Empowermentthe process of assisting others to uncover their own inherent abilities, strengths, vigor, wholeness, and spirit
Discuss how organizational culture influences organizations & managersOrganizational culture is usu expressed formally as an institutions mission statement, values, philosophy but may also be thought of as the day-to-day experience of staff. When there is congruity btwn the expressed & experienced culture staff is usu happy but if not they may be confused, frustrated, have poor morale
Shared governance & role of manager(think Magnet status) – Decentralizing organizations, flattening organization structure, Participative & empowering management
To be successful it is important to "Know Thyself"
how can this be achieved
manage your manager, ask/find out what manager wants, reflection on self & relationships (improve EI), know your strength/weakness, use empathy


Question Answer
Change in nursing, in terms of chaos & adapting to rapid changeIt is pervasive, unavoidable, unstoppable, and even good at times; Nurses must learn to deal with & not prevent change
2 approaches to change & identity if planned or chaos1. Linear: planned change, occurs in sequential & directional manner
2. Non-linear: chaotic change, fluid & complex d/t number of interactions
Kurt Lewin’s theory of 3 stages to ensure lasting change1. Unfreezing: awareness of opportunity, need, or problem; Overcoming the desire to keep things the same
2. Moving: the actual change w/ facilitators & barriers
3. Refreezing: sustaining the change over time; doesn’t revert to way it’s always been done
Responses to Change, include organizational culture & staff readinessUsu initial reluctance/resistance but response may be positive/willing; Organization culture: readiness, innovations, empowered staff, encouragement to be change agents; Dialogue is key!; Resistance to change is common when change threatens personal security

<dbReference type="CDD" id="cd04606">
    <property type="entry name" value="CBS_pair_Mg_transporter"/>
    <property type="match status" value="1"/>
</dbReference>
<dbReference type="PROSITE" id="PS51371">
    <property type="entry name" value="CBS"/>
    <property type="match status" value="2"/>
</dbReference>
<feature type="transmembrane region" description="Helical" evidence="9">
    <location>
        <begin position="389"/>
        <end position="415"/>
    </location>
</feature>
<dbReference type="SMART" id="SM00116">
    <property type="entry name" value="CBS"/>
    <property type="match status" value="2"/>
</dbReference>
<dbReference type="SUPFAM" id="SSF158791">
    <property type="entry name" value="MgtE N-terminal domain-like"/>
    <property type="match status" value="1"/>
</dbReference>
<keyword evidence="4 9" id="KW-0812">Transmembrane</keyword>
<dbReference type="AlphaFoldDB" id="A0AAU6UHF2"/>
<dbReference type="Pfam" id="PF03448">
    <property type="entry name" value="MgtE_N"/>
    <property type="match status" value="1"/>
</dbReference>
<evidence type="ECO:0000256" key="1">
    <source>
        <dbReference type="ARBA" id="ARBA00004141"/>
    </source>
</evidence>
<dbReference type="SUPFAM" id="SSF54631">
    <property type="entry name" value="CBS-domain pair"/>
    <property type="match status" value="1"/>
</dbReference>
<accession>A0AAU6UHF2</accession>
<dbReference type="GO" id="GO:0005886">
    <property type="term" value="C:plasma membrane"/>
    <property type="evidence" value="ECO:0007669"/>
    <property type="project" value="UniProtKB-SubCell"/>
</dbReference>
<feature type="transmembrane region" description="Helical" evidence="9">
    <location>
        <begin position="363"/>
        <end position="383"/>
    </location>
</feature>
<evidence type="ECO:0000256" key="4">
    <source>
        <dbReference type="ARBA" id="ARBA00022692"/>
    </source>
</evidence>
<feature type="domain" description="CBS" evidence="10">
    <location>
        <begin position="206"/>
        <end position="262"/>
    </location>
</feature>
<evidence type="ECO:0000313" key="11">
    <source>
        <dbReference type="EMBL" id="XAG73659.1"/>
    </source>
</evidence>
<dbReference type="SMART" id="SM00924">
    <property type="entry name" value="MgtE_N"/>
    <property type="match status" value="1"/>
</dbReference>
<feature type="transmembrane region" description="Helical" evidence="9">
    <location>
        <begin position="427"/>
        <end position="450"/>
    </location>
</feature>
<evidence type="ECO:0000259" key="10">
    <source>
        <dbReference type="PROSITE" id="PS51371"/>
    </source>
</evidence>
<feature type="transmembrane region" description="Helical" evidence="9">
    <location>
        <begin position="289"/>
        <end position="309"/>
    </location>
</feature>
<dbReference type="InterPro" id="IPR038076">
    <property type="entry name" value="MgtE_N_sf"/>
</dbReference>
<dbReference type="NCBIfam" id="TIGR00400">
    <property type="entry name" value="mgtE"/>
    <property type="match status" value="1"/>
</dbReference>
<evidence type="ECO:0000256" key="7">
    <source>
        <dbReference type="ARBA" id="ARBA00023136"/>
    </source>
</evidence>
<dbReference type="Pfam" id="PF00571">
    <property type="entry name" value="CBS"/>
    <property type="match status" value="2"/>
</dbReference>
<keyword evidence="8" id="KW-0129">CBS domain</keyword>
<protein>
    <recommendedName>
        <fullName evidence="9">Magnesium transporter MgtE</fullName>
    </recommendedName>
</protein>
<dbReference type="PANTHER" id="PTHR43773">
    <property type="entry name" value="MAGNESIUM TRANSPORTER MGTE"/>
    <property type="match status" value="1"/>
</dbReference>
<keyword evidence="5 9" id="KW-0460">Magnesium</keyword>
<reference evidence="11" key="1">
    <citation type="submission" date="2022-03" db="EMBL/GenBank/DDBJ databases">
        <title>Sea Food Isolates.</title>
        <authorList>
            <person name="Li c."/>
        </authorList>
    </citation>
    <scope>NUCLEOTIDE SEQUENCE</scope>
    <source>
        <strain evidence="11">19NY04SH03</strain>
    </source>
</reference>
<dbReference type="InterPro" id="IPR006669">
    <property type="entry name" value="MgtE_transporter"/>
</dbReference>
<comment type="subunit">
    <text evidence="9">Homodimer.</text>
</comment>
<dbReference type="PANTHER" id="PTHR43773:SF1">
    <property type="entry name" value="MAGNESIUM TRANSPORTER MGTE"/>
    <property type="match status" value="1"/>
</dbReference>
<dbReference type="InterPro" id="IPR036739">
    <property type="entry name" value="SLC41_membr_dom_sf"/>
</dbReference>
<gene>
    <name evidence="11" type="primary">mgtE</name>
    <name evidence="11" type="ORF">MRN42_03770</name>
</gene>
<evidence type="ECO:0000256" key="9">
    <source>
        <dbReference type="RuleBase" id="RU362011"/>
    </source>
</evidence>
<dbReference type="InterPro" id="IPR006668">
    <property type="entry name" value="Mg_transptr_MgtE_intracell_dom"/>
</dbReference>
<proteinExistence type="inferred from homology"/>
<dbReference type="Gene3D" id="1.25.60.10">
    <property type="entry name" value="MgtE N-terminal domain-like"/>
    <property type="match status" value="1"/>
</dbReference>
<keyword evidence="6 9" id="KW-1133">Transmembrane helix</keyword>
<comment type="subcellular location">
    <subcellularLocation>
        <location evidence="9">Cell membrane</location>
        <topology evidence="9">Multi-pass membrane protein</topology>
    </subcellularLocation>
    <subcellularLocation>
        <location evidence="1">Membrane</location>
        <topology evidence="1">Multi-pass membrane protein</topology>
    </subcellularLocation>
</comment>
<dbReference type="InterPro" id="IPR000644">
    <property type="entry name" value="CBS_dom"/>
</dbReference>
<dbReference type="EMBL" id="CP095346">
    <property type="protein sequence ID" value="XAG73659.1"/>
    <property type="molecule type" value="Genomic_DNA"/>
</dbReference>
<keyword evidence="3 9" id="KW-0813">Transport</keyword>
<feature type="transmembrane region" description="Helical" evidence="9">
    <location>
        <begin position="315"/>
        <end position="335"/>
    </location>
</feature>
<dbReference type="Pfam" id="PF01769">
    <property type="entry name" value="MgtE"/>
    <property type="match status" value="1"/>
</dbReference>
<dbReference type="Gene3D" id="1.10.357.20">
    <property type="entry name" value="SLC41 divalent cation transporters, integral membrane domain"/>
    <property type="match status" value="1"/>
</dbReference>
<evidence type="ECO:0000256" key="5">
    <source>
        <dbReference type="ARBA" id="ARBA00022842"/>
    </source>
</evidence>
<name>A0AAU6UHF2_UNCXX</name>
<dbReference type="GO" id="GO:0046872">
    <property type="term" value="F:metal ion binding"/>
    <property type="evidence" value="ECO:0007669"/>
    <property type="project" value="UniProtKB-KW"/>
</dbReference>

How to reduce resistance to change-Assess readiness; Approach depending on perceived/real barriers; Determine strategies by organizational culture
-Positive attributes: Flexible, Adaptive, Tolerates ambiguity & uncertainty
Human response to change-Innovators: thrive on change
-Early adopters: sought out for advice/info on changes
-Middle adopters: accept change (neither first nor last)
-Laggards & rejecters: oppose/sabotage change


Question Answer
Err is Human reportpublic became aware of 48,000 to 96,000 deaths per year in hospitals d/t errors
Hallmark To Err is Human reportacknowledgement that errors commonly occurred because of system errors rather than individual practitioner incompetence
2003 Institute of Medicine report suggested to replace education silos"Health Professions Education: A Bridge to Quality"; recommends a mix of approaches to health education improvement, including those related to oversight processes, the training environment, research, public reporting, & leadership
5 Competencies of Health Professionals, per the IOM (2003)Patient-centered care; EBP; Quality assurance; Interdisciplinary teams; Informatics
Only national designation built on research & acknowledging nursing excellenceMagnet recognition program
Incivility behaviorsignoring, silent treatment, rolling eyes, yelling, insulting, criticizing, personal attacks, gossiping, physical attacks
Industry w/ highest number of nonfatal occupational illnesses & injuries in private sectorHealthcare, specifically employees in general medical and surgical hospitals (according to 2007 BLS survey)
Identify if verbal or physical forms of violence were reported more often (2008)Verbal (In a Nursing Management survey - 80% of respondents reported some form of violence in workplace, verbal were reported most often)
Identify the Threat from Within that suggests violence is perpetrated between those at the same level of authorityHorizontal/lateral violence; In 2008, TJC strengthened requirements in leadership standards for dealing w/ disruptive behavior citing studies that intimidating & disruptive behaviors contribute to poor pt satisfaction & preventable adverse outcomes
List some possible outcomes that impaired interpersonal relationships at work can result in for nurses (Farrell, 1997)insomnia, PTSD, depression, physical/psychological health complaints; ↓nurse's ability to deliver optimal pt care & compromise pt safety